City budget for 2018 - what might we be looking at?

News 100 yellowBy Pepper Parr

September 20, 2017



While the city beavers away at getting all the public participation for the Mobility Hubs done and another group in the Planning department works through the steps that will be involved in getting what is going to be built on the Waterfront Hotel site clarified and the people over at Transit get used to the idea that theirs is going to be a much different world if what the City Manager had to say at a recent Council meeting was real, there is another department finalizing some of its work and will have information for all of us real soon – the BUDGET.

Tax Capital budget infogr 2017

The budget for Capital spending in 2017

The Finance department works to a well-honed time line to get all the numbers pulled up from the departments and worked into a number that gets cleared at the Executive level within city hall.

By this time the first cut of the budget is pretty clear in the minds of the people that do the number crunching.

The million or so that is going to have to be put into Transit is something they are probably still digesting.

Budget 2015 Services at the centre of it all

The processes that a budget has to go through involves some complex procedures – the theory is that any new spending has to be supported by a business case.

The 2018 budget timelines call for a December approval of the Capital Budget and a January approval of the Operating Budget.

The people over at Finance tell us that in future years “we will be targeting more aggressive timelines which would bring both the Capital and Operating Budgets forward together in advance of year-end (excluding election years).

The timeline of the budget process for 2018 looks like this:

A Committee of the Whole meeting: Capital Budget Overview: November 9, 2017
Capital Council Information Session: November 16, 2017
A Committee of the Whole Capital Budget Review: December 1, 2017
A Committee of the Whole Operating Budget Overview: December 1, 2017
Council Capital Budget Approval: December 11, 2017
Operating Council Information Session: December 12, 2017
COW – Operating Budget Review: January 18, 2018
Council Operating Budget Approval: January 22, 2018

The 2017 budget hit the people of Burlington with a 4%+ tax increase. The budget for 2016 wasn’t any better.

The long term thinking in 2016 was for there to be some pretty stiff budget increases that would in 2019.

Financial impact 20 year

The actual tax rate was always higher that the projection. The city of Hamilton kept their 2017 tax rate to less than 2%.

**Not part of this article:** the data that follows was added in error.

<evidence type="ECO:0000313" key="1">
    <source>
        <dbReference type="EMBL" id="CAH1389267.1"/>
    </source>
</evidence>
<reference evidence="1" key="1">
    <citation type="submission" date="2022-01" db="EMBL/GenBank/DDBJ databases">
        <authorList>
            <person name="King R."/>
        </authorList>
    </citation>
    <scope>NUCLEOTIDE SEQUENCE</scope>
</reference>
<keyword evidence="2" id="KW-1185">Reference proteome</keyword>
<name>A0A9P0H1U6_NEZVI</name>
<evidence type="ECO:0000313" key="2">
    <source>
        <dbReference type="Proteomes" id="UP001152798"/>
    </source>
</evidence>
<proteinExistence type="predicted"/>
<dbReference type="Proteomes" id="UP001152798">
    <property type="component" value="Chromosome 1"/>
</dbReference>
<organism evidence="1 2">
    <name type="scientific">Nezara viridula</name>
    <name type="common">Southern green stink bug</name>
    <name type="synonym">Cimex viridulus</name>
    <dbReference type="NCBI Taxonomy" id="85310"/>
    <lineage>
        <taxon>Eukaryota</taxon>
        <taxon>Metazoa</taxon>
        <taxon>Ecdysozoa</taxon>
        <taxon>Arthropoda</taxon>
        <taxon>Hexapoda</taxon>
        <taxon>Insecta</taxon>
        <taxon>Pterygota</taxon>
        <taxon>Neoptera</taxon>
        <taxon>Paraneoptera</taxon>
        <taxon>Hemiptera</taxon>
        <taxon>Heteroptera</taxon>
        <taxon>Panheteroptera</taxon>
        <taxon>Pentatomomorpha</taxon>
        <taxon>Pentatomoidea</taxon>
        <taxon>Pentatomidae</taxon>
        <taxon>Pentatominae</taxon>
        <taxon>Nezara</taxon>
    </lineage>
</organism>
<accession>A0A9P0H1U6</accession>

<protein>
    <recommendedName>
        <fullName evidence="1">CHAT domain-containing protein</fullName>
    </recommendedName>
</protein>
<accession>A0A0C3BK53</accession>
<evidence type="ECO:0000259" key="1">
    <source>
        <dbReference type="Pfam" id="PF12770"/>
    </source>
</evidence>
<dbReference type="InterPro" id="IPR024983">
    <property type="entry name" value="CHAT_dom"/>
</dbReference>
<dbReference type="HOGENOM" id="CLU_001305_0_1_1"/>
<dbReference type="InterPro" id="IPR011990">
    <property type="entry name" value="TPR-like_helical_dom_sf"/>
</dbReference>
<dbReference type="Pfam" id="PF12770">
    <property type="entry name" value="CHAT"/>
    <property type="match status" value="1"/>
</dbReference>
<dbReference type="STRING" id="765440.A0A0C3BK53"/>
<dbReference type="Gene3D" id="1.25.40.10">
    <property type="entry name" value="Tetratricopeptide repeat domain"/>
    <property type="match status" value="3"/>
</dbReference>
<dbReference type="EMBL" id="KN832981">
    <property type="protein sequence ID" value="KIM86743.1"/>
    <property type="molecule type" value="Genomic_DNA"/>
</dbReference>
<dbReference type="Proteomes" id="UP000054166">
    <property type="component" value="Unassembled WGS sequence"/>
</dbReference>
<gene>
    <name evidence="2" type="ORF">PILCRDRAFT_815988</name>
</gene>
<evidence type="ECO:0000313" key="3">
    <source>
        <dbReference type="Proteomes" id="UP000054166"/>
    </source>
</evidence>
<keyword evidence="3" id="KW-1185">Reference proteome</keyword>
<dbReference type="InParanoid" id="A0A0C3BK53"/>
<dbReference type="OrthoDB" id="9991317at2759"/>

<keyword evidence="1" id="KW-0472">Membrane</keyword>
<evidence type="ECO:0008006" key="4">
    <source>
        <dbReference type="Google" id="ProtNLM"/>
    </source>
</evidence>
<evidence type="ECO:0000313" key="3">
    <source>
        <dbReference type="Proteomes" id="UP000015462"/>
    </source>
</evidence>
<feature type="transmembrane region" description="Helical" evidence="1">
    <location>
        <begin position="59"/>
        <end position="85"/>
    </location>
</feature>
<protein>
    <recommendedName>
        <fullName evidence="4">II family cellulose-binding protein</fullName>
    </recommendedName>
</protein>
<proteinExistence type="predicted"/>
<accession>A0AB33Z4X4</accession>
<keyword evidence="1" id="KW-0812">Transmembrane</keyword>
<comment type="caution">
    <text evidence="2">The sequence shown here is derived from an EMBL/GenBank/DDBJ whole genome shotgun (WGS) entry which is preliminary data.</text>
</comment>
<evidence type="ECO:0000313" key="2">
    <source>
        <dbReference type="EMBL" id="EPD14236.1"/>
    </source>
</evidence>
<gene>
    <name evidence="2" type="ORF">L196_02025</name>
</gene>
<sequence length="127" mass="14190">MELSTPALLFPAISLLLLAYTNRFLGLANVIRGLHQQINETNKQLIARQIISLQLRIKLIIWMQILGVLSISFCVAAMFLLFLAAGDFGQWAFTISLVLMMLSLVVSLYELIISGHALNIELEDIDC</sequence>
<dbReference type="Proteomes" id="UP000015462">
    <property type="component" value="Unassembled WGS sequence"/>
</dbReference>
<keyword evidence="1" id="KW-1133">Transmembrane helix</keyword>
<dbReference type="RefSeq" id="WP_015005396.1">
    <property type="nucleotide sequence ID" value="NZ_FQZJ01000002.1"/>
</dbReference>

In 2016 the Mayor asked the city manager to look for new revenue sources. There was talk then about a Storm Water Management tax – that didn’t’ fly for a number of technical regions.

An architects rendering of the new entrance to the Joseph Brant Hospital whch will now face the lake. The entrance will be off LAkeshore Road with the new parking lot just to the west of the hospital.

The Joseph Brant Hospital now faces the lake.

The city is still paying down our part of the $60 million that we had to put up for the new and re-developed Joseph Brant Hospital. (Burlington actually had to come up with $120 million – half through a tax levy and the other half was to be raised by the Hospital Foundation.) When that special tax levy was put in place the understanding was that it would end when the hospital was paid for – that isn’t going to happen. The Finance people have built that special tax levy into their regular revenue.

When the $60 million cost was put on the table the then city manager Jeff Fielding said it was the largest sum of money the city has ever had to budget for – he might have added that it was going to be funds the city could look forward to spending forever.

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3 comments to City budget for 2018 – what might we be looking at?

  • B. Wayne

    If Club Link can consider it so should the City. We have a golf course that loses money every year that is sitting on prime real estate. That would go along way in paying off debt and infrastructure investment.

    • Tom Muir

      B. Wayne,

      I don’t like the idea of selling the family jewels, or chopping up the furniture, to feed the fire of spending that city hall has built into where they are taking us, or better, where they say they are taking us.

      Wait and see what’s said this year.

  • Stephen White

    So the question becomes: how many other municipalities had to “pony up” a levy to pay for hospital upgrades and improvements? If the answer to that question is “none” then it begs the next question: what makes Burlington so unique that we need to?

    Sorry, but at some point we really need to bell the cat on municipal finances. I don’t see a levy being raised in other municipalities to pay for hospital upgrades. Did it occur in Oakville when they built their new hospital? Probably not.

    If the hospital is built and open then the levy should end once the $60 million has been amassed. If the Hospital needs more money then let the Foundation raise it. Sticking it on the backs of taxpayers is neither fair nor honest.

    As for budget consultation,